Azorean Laurel Forest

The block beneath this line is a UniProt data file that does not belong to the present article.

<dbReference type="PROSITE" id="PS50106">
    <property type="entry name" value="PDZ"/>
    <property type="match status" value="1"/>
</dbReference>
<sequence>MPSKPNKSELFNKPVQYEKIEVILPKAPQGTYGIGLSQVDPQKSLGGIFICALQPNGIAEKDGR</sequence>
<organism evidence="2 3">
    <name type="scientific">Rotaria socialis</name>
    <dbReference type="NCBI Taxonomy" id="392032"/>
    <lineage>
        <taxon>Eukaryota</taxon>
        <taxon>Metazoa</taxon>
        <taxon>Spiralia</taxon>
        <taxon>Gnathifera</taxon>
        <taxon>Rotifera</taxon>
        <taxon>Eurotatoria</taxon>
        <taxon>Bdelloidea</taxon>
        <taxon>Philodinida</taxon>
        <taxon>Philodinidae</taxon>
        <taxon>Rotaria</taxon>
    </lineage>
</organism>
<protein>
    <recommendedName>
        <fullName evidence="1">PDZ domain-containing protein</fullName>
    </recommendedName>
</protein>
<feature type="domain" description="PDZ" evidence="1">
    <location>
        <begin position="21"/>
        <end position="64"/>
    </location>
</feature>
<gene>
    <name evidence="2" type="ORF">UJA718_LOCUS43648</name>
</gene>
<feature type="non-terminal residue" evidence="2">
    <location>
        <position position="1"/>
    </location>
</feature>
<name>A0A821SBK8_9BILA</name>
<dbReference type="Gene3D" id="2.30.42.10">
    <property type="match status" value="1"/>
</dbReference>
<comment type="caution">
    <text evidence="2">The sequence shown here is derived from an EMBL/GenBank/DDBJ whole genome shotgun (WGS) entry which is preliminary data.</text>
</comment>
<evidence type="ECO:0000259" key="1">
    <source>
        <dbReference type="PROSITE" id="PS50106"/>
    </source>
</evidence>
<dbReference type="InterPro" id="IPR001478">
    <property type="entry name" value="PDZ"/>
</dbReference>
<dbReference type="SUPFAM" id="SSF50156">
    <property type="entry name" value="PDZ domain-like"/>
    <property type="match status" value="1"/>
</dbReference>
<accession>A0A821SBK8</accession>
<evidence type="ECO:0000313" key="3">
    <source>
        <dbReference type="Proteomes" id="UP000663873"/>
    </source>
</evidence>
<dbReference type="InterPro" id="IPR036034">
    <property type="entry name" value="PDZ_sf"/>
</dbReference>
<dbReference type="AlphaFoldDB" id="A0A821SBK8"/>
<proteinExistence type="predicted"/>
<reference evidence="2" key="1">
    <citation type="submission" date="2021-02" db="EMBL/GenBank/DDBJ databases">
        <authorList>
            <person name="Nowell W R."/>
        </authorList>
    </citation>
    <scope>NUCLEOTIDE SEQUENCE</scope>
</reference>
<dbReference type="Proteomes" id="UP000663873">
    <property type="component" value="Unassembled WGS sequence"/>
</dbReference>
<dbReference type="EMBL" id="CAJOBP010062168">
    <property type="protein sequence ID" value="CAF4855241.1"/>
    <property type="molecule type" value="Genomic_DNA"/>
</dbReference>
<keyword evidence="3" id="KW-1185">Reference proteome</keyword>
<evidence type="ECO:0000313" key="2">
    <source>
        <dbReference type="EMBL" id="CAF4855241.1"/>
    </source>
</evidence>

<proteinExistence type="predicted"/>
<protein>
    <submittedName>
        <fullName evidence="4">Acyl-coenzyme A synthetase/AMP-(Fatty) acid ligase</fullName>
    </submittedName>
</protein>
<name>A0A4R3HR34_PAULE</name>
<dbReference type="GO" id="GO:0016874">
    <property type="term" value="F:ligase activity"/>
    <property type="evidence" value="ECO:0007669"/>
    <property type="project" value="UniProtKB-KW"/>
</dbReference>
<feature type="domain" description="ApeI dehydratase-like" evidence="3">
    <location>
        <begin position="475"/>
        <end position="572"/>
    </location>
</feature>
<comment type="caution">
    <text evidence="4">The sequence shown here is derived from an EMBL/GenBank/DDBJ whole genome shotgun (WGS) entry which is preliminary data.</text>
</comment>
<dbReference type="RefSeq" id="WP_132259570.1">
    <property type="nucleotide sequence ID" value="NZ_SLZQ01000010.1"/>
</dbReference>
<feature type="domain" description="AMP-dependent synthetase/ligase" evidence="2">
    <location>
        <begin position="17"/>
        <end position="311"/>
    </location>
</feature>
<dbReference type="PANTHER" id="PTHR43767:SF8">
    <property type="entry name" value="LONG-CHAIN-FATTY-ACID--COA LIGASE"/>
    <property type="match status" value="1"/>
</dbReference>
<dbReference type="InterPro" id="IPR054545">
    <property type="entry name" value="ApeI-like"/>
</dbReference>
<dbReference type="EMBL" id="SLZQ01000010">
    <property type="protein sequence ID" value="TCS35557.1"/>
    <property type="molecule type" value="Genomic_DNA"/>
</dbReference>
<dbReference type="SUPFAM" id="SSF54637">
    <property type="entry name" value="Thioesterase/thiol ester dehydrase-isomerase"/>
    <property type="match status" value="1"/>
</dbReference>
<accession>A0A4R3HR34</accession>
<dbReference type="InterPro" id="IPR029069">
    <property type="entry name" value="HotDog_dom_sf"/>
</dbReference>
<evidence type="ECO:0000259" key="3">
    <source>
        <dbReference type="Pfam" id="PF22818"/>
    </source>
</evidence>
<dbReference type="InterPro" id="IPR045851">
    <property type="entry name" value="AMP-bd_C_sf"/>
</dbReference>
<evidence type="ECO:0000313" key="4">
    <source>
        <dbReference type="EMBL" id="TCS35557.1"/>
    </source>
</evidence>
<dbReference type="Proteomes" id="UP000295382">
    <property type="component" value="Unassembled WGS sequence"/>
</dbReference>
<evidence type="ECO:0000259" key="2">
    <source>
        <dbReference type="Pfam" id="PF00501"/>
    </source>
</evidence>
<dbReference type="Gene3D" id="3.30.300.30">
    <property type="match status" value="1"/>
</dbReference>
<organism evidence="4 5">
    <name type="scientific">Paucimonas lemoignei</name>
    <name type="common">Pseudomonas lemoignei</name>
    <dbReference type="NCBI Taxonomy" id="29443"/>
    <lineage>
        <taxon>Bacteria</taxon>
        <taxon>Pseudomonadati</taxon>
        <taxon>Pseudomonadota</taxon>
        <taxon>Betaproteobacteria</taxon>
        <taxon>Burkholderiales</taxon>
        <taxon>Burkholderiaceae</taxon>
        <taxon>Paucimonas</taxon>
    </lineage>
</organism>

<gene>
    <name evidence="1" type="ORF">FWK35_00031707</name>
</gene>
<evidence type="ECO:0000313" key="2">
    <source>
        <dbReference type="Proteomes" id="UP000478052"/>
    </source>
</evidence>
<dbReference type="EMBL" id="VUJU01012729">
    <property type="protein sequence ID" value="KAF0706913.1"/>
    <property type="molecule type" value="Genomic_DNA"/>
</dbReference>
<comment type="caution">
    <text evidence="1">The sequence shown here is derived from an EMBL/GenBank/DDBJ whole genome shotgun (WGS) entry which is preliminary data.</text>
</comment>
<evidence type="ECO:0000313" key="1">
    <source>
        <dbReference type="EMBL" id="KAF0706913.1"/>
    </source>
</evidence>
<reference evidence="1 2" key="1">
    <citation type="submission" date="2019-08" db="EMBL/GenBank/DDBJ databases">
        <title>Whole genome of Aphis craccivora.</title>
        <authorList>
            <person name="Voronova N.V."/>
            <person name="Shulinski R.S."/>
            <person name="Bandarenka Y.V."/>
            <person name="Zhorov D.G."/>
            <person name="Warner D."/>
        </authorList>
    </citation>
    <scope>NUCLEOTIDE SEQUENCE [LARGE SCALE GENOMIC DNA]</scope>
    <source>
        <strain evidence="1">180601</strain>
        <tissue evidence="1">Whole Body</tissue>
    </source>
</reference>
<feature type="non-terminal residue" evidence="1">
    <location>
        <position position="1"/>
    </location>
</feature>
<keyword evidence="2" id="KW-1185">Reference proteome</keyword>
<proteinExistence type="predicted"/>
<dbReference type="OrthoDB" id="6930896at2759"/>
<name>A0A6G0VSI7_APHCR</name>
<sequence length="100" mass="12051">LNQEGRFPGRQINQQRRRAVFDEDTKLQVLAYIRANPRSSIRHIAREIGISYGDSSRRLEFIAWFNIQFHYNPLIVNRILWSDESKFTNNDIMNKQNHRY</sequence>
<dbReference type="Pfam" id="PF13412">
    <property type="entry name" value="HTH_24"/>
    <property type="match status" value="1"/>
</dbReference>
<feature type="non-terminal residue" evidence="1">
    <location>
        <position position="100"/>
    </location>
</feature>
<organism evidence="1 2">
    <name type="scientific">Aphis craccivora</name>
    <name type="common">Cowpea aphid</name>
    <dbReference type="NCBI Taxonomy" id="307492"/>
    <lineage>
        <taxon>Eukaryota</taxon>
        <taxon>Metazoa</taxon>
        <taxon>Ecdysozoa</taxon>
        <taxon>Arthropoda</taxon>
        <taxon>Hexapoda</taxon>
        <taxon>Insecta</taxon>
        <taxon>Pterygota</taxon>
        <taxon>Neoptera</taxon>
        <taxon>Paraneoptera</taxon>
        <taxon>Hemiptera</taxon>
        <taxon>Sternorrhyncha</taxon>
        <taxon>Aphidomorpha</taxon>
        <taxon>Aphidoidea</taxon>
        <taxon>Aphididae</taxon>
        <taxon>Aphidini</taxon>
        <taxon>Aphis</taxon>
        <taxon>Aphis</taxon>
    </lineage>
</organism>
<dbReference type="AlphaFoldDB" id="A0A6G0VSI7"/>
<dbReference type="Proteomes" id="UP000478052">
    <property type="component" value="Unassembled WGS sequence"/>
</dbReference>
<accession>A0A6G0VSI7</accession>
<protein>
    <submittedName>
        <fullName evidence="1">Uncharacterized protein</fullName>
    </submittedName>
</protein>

These broad-leaved evergreen forest, are largely dominated by Laurus azorica (a Macaronesian endemic) and Myrica faya and are considered to be the natural climax vegetation up to an altitude of about 600m. Similar laurel forests can be found in Madeira and the Canaries, and all are thought to be the relicts of vegetation that was once widespread in southern Europe before climatic cooling during the Pleistocene. These macaronesian forests are rich in endemics. On the Azores they include Ilex perado subsp. azorica (Aquifoliaceae) and Notelaea azorica (Oleaceae) among the trees, Euphorbia stygiana (Euphorbiaceae), Picconia azorica (Oleaceae), Prunus lusitanics ssp. azorica (Rosaceae), Rubus hochstetterorum (Rosaceae), Vaccinium cylindraceum (Ericaceae), Viburnum tinus var. subcordatum (Adoxaceae) among the shrubs and Hypericum foliosum (Hypericaceae), Rubia peregrina var. azorica (Rubiaceae), Sanicula azorica (Apiaceae), Senecio malvaefolius (Asteraceae), Lactuca watsoniana (Asteraceae) and Selaginalla azorica in the field layer. In the central islands three sub formations are recognized – mesic forest, humid forest and hyper-humid forest. In mesic forest the environmental conditions are characterized by moderate winds, high levels of precipitation and low humidity, and usually have high levels of floristic diversity. Among the trees there is typically a high level of codominance. In addition to Larus azorica include Myrica faya and the endemic Frangula azorica (Rhamnaceae) and Picconia azorica (Oleaceae). The herbaceous layer is usually dominated by pteridophytes like Diplasium caudata and the endemic Dryopteris azorica and D. crispifolia (Dryopteridaceae). Other herbaceous elements may include the endemic Bellis azorica (Asteraceae), Platanthera azorica and P. micrantha (Orchidaceae). Humid laurel forests have elevated levels of both floristic and structural diversity and as implied occur in areas of high atmospheric humidity and rainfall, and usually have a degree of soil saturation at certain parts of the year. In addition the Laurus azorica they are typically dominated by the endemic Erica azorica (Eriaceae), Frangula azorica (Rhamnaceae) and Ilex perado subsp. azorica (Aquifoliaceae). Ferns again dominate the herbaceous layer with species such as Diplazium caudatum, Dryopteris affinis, Pteris incompleta and the endemic Dryopteris azorica (Dryopteridaceae). Hyper-humid laurel forests occur at high altitudes where human intervention has been less pronounced and as a consequence these now represent the commonest form of laurel forest in the Azores. Both strong humid winds and high levels of precipitation characterize the environment of these upland areas. In floristic terms, one of the main differences between these and other laurel forest is the absence of Erica azorica, which is replaced by its upland counterpart the endemic Vaccinium cylindraceum (Ericaceae). They also tend to have a less complex vertical structure but a more complex horizontal structure with many hummocks and hollow. Many of the low-lying areas are permanently saturated making germination difficult. Nevertheless, the herbaceous ground layer is well developed particularly with species such as Culcita macrocarpa and the endemic Dryopteris azorica, but the filmy fern Trichomanes speciosum may also be common.